In This Article Expand or collapse the "in this article" section Conspiracy/Joint Criminal Enterprise

  • Introduction
  • General Overviews
  • Specialized Works
  • Judicial Decisions
  • Conspiracy, JCE, and the International Criminal Court

International Law Conspiracy/Joint Criminal Enterprise
Elies van Sliedregt, Elinor Fry
  • LAST REVIEWED: 13 June 2017
  • LAST MODIFIED: 25 June 2013
  • DOI: 10.1093/obo/9780199796953-0096


Conspiracy and joint criminal enterprise (JCE) are legal expressions of responsibility models that seek to hold individuals criminally liable for organizational or collective action. They have in common the existence of a criminal agreement through which the parties’ intent becomes perceptible. JCE is a mode of participation developed through international case law. Conspiracy, however, is an inchoate crime of common law origin, and while it was formerly unknown or accepted to a very limited extent in civil law systems, it is now used in many jurisdictions for the prosecution of crimes such as terrorism. The separate (common law) offense of conspiracy is defined as an agreement between two or more individuals to commit a crime. It is punished independently, meaning it is punished even if the planned crime is never perpetrated. In international law, the concept of conspiracy originated in the aftermath of World War II. Article 6(a) of the Charter of the International Military Tribunal (IMT) in Nuremberg criminalized the conspiracy to commit crimes against peace (there was no similar provision in relation to war crimes and crimes against humanity). The final paragraph of Article 6 also included conspiracy as a form of participation, making the concept applicable as a mode of liability (as opposed to a separate offense as with crimes against peace) to all categories of crimes in Article 6. The Charter of the International Military Tribunal for the Far East (IMTFE) in Tokyo replicated the IMT’s provisions. In contemporary international criminal law, the inchoate crime of conspiracy can be found in Article 3(b) of the 1948 Genocide Convention as well as in the Statutes of the International Criminal Tribunal for the Former Yugoslavia (ICTY) and the International Criminal Tribunal for Rwanda (ICTR), but only in relation to genocide. JCE, a type of surrogate conspiracy but strictly a mode of liability, was developed by the ICTY Appeals Chamber (AC) in Prosecutor v. Duško Tadić, cited under Judicial Decisions. The ICTY Statute does not set out the objective and subjective elements of what the AC termed JCE, so the judges looked to customary law. They distinguished three types of JCE, all of which share common objective elements but differ as to the subjective elements. Type three JCE, where the crimes are committed by members of the group outside its common purpose but as foreseeable consequences of it, is the judgment’s most controversial creation (see also Third Category Joint Criminal Enterprise).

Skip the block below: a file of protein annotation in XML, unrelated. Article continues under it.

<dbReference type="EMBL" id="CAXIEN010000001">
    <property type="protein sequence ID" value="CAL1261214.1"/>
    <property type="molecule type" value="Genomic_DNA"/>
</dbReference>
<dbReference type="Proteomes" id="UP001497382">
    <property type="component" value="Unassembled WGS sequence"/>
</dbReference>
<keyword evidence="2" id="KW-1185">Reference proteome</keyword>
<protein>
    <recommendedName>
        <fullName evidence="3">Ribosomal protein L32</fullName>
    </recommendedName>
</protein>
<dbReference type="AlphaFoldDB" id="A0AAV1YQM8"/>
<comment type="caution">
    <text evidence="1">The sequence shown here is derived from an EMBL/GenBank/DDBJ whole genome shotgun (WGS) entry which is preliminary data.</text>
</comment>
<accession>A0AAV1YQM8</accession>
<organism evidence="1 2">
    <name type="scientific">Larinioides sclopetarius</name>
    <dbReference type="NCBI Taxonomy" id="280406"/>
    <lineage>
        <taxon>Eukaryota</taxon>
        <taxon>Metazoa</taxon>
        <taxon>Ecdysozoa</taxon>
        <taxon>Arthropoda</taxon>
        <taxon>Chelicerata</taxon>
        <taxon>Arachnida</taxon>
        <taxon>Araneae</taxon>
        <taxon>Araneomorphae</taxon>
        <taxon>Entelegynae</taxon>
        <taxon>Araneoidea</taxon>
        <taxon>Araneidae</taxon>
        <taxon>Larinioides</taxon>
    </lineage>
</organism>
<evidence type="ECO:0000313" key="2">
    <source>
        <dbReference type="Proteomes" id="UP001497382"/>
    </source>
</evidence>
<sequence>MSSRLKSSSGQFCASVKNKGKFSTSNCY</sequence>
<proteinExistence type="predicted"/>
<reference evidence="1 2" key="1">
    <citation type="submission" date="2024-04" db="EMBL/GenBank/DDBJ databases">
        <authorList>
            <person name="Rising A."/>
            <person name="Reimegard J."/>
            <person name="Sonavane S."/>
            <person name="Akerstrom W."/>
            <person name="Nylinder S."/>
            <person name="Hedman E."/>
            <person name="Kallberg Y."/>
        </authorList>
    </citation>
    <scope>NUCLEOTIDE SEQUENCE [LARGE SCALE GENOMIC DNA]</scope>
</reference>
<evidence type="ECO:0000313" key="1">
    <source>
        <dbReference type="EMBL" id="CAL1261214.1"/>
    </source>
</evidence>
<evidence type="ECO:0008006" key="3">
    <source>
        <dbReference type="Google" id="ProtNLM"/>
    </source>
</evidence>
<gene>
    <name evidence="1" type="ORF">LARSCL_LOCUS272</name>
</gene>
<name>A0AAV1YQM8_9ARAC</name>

General Overviews

Most, if not all, international criminal law textbooks include chapters on individual criminal responsibility, in which conspiracy and joint criminal enterprise are discussed. Cassese 2008 has separate sections on both concepts, providing a thorough introduction to the contentious issues. Zahar and Sluiter 2008 includes a comprehensive chapter on JCE, but it discusses conspiracy (to commit genocide) more briefly. In addition to these general works, there is abundant scholarship on individual criminal responsibility. Concepts such as JCE and other common purpose liability forms are somewhat controversial and, therefore, widely discussed among international criminal lawyers and practitioners. Consequently, there are a number of comprehensive works solely focused on modes of liability. Nollkaemper and van der Wilt 2009, comprising contributions from a broad range of experts, shows that international crimes inevitably take place within a certain context or system, and therefore inherently imply some form of collective criminality. Boas, et al. 2007 is intended for the international criminal law practitioner, but it is very useful to nonpractitioners as well, especially to those looking for a less theoretical and a more case law–oriented discussion. There are also a number of leading monographs on the subject that all include sections on conspiracy and JCE: Bantekas 2002 discusses the conspiracy concept elaborately, assuming an international humanitarian law perspective, Olásolo 2009 offers an in-depth comparison of different modes of liability, and van Sliedregt 2012 provides a detailed and comprehensive analysis of all forms of individual criminal responsibility. Ohlin 2009 is a contribution to a commentary on the UN Genocide Convention by Paula Gaeta, and it discusses conspiracy to commit genocide in international law.